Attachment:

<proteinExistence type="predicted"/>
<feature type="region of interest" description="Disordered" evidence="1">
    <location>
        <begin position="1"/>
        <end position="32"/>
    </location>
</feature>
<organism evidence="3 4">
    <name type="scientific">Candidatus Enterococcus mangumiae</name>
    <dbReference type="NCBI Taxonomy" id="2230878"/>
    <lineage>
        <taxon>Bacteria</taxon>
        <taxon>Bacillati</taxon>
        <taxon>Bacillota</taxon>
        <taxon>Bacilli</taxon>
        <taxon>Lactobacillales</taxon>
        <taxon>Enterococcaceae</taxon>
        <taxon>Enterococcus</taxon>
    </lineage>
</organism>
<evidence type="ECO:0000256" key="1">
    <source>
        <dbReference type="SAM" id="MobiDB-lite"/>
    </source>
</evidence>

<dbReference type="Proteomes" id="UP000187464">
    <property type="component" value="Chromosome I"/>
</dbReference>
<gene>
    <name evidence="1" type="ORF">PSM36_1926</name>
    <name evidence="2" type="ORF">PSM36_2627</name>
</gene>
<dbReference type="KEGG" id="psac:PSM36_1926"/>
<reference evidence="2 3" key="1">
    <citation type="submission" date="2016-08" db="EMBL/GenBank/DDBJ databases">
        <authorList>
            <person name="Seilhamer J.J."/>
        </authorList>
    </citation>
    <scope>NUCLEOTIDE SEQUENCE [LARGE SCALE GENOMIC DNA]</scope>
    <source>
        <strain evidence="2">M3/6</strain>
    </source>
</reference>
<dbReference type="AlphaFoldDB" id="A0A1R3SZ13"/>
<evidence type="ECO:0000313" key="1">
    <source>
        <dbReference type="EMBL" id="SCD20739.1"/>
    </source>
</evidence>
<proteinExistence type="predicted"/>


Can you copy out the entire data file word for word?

<proteinExistence type="predicted"/>
<feature type="region of interest" description="Disordered" evidence="1">
    <location>
        <begin position="1"/>
        <end position="32"/>
    </location>
</feature>
<organism evidence="3 4">
    <name type="scientific">Candidatus Enterococcus mangumiae</name>
    <dbReference type="NCBI Taxonomy" id="2230878"/>
    <lineage>
        <taxon>Bacteria</taxon>
        <taxon>Bacillati</taxon>
        <taxon>Bacillota</taxon>
        <taxon>Bacilli</taxon>
        <taxon>Lactobacillales</taxon>
        <taxon>Enterococcaceae</taxon>
        <taxon>Enterococcus</taxon>
    </lineage>
</organism>
<evidence type="ECO:0000256" key="1">
    <source>
        <dbReference type="SAM" id="MobiDB-lite"/>
    </source>
</evidence>

<dbReference type="Proteomes" id="UP000187464">
    <property type="component" value="Chromosome I"/>
</dbReference>
<gene>
    <name evidence="1" type="ORF">PSM36_1926</name>
    <name evidence="2" type="ORF">PSM36_2627</name>
</gene>
<dbReference type="KEGG" id="psac:PSM36_1926"/>
<reference evidence="2 3" key="1">
    <citation type="submission" date="2016-08" db="EMBL/GenBank/DDBJ databases">
        <authorList>
            <person name="Seilhamer J.J."/>
        </authorList>
    </citation>
    <scope>NUCLEOTIDE SEQUENCE [LARGE SCALE GENOMIC DNA]</scope>
    <source>
        <strain evidence="2">M3/6</strain>
    </source>
</reference>
<dbReference type="AlphaFoldDB" id="A0A1R3SZ13"/>
<evidence type="ECO:0000313" key="1">
    <source>
        <dbReference type="EMBL" id="SCD20739.1"/>
    </source>
</evidence>
<proteinExistence type="predicted"/>